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Telomeric heterochromatin in Plasmodium falciparum.

Hernandez-Rivas R, Pérez-Toledo K, Herrera Solorio AM, Delgadillo DM, Vargas M - J. Biomed. Biotechnol. (2010)

Bottom Line: Telomeres and subtelomeric regions are enriched in epigenetic marks that are specific to heterochromatin, such as methylation of lysine 9 of histone H3 and lysine 20 of histone H4.In P. falciparum, histone modifications and the presence of both the heterochromatin "writing" (PfSir2, PKMT) and "reading" (PfHP1) machinery at telomeric and subtelomeric regions indicate that these regions are likely to have heterochromatic structure that is epigenetically regulated.This structure may be important for telomere functions such as the silencing of the var gene family implicated in the cytoadherence and antigenic variation of these parasites.

View Article: PubMed Central - PubMed

Affiliation: Departamento de Biomedicina Molecular, Centro de Investigación y de Estudios Avanzados del Instituto Politécnico Nacional, Apartado Postal 14-740, 07360 México, DF, Mexico. rohernan@cinvestav.mx

ABSTRACT
Until very recently, little was known about the chromatin structure of the telomeres and subtelomeric regions in Plasmodium falciparum. In yeast and Drosophila melanogaster, chromatin structure has long been known to be an important aspect in the regulation and functioning of these regions. Telomeres and subtelomeric regions are enriched in epigenetic marks that are specific to heterochromatin, such as methylation of lysine 9 of histone H3 and lysine 20 of histone H4. In P. falciparum, histone modifications and the presence of both the heterochromatin "writing" (PfSir2, PKMT) and "reading" (PfHP1) machinery at telomeric and subtelomeric regions indicate that these regions are likely to have heterochromatic structure that is epigenetically regulated. This structure may be important for telomere functions such as the silencing of the var gene family implicated in the cytoadherence and antigenic variation of these parasites.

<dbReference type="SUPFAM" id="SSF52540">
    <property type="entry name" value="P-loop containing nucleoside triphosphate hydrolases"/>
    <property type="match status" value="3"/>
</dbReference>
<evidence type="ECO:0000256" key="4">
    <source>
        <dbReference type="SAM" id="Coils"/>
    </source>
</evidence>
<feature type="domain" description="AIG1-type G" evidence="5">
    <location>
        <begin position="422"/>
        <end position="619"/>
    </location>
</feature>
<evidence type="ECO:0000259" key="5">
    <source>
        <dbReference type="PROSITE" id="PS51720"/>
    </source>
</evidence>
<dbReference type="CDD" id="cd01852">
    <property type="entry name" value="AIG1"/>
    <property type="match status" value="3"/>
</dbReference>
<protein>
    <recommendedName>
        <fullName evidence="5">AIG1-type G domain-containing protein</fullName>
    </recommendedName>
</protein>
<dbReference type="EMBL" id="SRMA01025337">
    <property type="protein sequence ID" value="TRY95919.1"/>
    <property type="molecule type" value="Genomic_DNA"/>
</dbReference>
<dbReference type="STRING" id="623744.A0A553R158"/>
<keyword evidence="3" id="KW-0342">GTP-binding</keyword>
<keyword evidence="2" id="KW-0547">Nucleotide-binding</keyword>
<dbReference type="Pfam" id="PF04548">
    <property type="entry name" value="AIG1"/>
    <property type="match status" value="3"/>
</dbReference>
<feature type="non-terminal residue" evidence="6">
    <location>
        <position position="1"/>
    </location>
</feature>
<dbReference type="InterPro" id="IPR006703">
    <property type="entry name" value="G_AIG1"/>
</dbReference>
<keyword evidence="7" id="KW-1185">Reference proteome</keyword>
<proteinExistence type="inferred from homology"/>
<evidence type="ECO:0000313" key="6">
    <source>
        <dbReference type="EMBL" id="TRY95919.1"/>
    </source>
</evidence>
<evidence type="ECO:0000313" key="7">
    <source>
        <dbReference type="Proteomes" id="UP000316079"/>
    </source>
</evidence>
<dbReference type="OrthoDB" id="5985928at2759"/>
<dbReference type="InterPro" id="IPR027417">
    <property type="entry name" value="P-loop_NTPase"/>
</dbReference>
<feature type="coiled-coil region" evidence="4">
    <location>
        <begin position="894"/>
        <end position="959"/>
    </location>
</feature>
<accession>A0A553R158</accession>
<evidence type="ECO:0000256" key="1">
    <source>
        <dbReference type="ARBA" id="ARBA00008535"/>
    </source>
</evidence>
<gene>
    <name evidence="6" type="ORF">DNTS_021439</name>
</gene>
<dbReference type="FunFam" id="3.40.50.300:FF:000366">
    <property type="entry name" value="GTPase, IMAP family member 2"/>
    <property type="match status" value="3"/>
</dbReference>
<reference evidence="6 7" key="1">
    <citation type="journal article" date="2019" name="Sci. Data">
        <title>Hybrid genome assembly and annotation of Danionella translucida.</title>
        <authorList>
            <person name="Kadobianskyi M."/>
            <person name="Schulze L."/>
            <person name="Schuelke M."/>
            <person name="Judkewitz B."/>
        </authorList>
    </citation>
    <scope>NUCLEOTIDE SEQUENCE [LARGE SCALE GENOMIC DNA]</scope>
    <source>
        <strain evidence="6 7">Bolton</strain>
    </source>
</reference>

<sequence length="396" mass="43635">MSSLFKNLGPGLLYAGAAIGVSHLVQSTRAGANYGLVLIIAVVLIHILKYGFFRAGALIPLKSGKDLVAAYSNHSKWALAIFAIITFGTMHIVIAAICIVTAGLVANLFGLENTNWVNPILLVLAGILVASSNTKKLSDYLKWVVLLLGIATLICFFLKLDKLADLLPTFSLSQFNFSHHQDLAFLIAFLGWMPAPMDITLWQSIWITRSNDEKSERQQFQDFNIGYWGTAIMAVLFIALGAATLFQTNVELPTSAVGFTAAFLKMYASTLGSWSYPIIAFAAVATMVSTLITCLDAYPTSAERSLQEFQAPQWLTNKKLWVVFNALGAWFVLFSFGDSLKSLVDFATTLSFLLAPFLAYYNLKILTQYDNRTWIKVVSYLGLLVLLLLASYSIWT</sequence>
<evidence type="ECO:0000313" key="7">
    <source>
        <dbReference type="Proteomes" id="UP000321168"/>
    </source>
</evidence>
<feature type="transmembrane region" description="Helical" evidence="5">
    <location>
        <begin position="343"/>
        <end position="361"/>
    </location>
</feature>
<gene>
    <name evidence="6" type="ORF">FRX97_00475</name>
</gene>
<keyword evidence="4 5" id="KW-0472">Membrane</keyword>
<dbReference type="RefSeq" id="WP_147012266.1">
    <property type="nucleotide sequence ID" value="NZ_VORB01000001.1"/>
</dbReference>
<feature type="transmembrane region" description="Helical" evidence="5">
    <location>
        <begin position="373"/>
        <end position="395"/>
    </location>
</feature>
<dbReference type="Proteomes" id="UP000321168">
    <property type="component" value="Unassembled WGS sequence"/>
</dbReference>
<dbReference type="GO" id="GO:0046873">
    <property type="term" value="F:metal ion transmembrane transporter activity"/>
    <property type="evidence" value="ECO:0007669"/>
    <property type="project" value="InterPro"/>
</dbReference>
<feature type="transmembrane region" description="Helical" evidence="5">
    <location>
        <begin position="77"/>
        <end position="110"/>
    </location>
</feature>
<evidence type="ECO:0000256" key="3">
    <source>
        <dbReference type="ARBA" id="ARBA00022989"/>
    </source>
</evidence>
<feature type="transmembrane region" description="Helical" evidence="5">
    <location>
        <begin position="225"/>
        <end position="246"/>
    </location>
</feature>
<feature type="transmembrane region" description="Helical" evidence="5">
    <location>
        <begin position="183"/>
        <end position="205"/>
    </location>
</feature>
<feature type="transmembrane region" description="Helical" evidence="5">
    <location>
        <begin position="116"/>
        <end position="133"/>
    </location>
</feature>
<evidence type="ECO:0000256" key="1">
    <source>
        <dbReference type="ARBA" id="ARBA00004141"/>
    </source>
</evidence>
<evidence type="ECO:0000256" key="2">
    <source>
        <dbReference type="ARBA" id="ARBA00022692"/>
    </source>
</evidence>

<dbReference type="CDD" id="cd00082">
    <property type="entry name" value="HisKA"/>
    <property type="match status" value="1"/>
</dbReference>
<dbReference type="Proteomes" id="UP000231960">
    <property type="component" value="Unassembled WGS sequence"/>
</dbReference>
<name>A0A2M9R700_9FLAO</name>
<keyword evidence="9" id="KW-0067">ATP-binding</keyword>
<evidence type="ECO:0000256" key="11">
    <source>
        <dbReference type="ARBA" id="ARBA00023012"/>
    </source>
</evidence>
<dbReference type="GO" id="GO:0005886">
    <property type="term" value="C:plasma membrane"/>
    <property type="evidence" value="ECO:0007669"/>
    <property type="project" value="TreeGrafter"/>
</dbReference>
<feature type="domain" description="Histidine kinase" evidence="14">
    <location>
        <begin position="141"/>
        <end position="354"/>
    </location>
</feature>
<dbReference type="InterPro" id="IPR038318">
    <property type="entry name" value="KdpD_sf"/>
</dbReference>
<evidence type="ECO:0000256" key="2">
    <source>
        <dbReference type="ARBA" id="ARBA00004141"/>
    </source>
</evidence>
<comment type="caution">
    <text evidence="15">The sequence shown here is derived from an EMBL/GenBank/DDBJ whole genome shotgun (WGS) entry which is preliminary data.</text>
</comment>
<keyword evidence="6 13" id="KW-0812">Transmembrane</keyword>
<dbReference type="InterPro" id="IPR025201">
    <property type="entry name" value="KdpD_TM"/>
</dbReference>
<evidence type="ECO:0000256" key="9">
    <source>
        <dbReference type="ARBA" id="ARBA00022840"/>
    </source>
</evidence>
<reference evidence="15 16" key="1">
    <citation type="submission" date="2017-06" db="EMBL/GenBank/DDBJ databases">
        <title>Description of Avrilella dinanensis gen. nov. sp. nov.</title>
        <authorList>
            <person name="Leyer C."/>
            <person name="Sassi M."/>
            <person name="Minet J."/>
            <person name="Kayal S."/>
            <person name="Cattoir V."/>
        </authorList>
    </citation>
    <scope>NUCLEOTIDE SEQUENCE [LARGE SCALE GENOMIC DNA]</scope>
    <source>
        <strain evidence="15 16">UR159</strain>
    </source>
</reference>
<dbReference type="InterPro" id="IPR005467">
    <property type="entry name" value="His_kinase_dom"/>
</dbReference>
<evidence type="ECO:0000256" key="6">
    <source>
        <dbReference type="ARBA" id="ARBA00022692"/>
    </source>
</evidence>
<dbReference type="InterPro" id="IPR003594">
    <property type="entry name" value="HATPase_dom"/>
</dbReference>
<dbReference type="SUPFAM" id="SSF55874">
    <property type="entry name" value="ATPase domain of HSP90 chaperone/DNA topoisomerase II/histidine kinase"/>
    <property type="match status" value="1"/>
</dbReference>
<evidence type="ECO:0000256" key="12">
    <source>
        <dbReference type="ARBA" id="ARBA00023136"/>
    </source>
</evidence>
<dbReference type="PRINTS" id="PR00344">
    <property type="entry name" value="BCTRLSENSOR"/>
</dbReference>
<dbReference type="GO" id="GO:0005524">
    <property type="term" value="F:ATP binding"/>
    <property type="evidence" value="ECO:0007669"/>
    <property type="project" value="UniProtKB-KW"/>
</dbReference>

Show MeSH
Hetrochromatin in S. cerevisiae, S. pombe, P. falciparum and human.
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Related In: Results  -  Collection


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fig2: Hetrochromatin in S. cerevisiae, S. pombe, P. falciparum and human.

Mentions: Differences in telomere length may be due to differences in the organization of chromatin in these regions. Micrococcal nuclease assays have established that the innermost part of telomeres in Saccharomyces cerevisiae and Schizosaccharomyces pombe have a nucleosomal organization that consists of three or four nucleosomes (Figure 2). The outermost part of the telomeres, known as the telosome, is not associated with nucleosomes [43]. Instead, this portion of the chromosome is bound by a large number of telomere-specific proteins that form the telosome complex. In S. cerevisiae, for example, multiprotein complexes such as Rap1, the Ku complex, Taz1, Rif 1, the Mlp complex, telomerase and the SIR silencing complex comprised of the proteins Sir2, Sir3 and Sir4 [44, 45] have been isolated and characterized. Telomeres in P. falciparum have an organization similar to that of the telomeres in S. cerevisiae, with an internal region associated with three to four nucleosomes and an outer region free of them [13]. Several proteins orthologous to those in the yeast telosome complexes, such as PfSir2 [21], PfOrc1 [46] and telomerase (PfTERT) [47], have also been found in this parasite. All these findings support the existence of a telosome complex in P. falciparum (Figure 2).